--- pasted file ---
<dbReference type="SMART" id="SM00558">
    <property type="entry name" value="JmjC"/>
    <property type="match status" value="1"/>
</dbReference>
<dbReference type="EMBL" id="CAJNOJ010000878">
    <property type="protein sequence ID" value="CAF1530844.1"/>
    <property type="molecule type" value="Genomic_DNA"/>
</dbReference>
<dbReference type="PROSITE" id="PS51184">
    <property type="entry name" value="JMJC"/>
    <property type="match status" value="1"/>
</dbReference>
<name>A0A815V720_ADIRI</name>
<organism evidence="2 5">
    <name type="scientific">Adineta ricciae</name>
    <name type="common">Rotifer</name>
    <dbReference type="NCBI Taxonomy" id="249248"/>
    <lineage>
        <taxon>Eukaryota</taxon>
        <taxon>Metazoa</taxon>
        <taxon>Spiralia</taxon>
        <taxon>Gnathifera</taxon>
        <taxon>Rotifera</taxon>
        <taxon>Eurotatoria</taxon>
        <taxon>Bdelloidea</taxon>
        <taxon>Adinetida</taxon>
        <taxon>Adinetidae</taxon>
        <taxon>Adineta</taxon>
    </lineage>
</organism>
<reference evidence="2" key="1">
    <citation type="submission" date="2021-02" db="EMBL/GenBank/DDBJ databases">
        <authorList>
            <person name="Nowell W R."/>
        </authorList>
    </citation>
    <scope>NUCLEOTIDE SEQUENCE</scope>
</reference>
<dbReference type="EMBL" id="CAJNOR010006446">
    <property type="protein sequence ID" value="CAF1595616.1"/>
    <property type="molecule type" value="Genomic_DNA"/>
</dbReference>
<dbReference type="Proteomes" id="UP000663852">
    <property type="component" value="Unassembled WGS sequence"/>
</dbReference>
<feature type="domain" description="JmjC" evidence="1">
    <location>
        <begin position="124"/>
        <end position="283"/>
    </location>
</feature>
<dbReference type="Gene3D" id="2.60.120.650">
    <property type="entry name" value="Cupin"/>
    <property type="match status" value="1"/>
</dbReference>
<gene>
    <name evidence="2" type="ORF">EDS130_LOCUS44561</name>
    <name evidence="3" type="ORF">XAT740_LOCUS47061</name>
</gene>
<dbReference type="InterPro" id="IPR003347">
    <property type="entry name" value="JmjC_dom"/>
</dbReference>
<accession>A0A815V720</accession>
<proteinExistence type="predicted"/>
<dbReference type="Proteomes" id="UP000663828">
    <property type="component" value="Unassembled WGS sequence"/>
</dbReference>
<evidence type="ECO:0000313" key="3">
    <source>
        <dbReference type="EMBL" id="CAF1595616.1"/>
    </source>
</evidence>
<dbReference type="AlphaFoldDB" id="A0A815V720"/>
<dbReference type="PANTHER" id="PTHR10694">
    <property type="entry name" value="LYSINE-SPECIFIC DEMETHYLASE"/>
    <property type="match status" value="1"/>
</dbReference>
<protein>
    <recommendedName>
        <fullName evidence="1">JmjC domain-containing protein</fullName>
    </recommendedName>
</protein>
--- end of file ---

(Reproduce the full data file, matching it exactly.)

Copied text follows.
<dbReference type="SMART" id="SM00558">
    <property type="entry name" value="JmjC"/>
    <property type="match status" value="1"/>
</dbReference>
<dbReference type="EMBL" id="CAJNOJ010000878">
    <property type="protein sequence ID" value="CAF1530844.1"/>
    <property type="molecule type" value="Genomic_DNA"/>
</dbReference>
<dbReference type="PROSITE" id="PS51184">
    <property type="entry name" value="JMJC"/>
    <property type="match status" value="1"/>
</dbReference>
<name>A0A815V720_ADIRI</name>
<organism evidence="2 5">
    <name type="scientific">Adineta ricciae</name>
    <name type="common">Rotifer</name>
    <dbReference type="NCBI Taxonomy" id="249248"/>
    <lineage>
        <taxon>Eukaryota</taxon>
        <taxon>Metazoa</taxon>
        <taxon>Spiralia</taxon>
        <taxon>Gnathifera</taxon>
        <taxon>Rotifera</taxon>
        <taxon>Eurotatoria</taxon>
        <taxon>Bdelloidea</taxon>
        <taxon>Adinetida</taxon>
        <taxon>Adinetidae</taxon>
        <taxon>Adineta</taxon>
    </lineage>
</organism>
<reference evidence="2" key="1">
    <citation type="submission" date="2021-02" db="EMBL/GenBank/DDBJ databases">
        <authorList>
            <person name="Nowell W R."/>
        </authorList>
    </citation>
    <scope>NUCLEOTIDE SEQUENCE</scope>
</reference>
<dbReference type="EMBL" id="CAJNOR010006446">
    <property type="protein sequence ID" value="CAF1595616.1"/>
    <property type="molecule type" value="Genomic_DNA"/>
</dbReference>
<dbReference type="Proteomes" id="UP000663852">
    <property type="component" value="Unassembled WGS sequence"/>
</dbReference>
<feature type="domain" description="JmjC" evidence="1">
    <location>
        <begin position="124"/>
        <end position="283"/>
    </location>
</feature>
<dbReference type="Gene3D" id="2.60.120.650">
    <property type="entry name" value="Cupin"/>
    <property type="match status" value="1"/>
</dbReference>
<gene>
    <name evidence="2" type="ORF">EDS130_LOCUS44561</name>
    <name evidence="3" type="ORF">XAT740_LOCUS47061</name>
</gene>
<dbReference type="InterPro" id="IPR003347">
    <property type="entry name" value="JmjC_dom"/>
</dbReference>
<accession>A0A815V720</accession>
<proteinExistence type="predicted"/>
<dbReference type="Proteomes" id="UP000663828">
    <property type="component" value="Unassembled WGS sequence"/>
</dbReference>
<evidence type="ECO:0000313" key="3">
    <source>
        <dbReference type="EMBL" id="CAF1595616.1"/>
    </source>
</evidence>
<dbReference type="AlphaFoldDB" id="A0A815V720"/>
<dbReference type="PANTHER" id="PTHR10694">
    <property type="entry name" value="LYSINE-SPECIFIC DEMETHYLASE"/>
    <property type="match status" value="1"/>
</dbReference>
<protein>
    <recommendedName>
        <fullName evidence="1">JmjC domain-containing protein</fullName>
    </recommendedName>
</protein>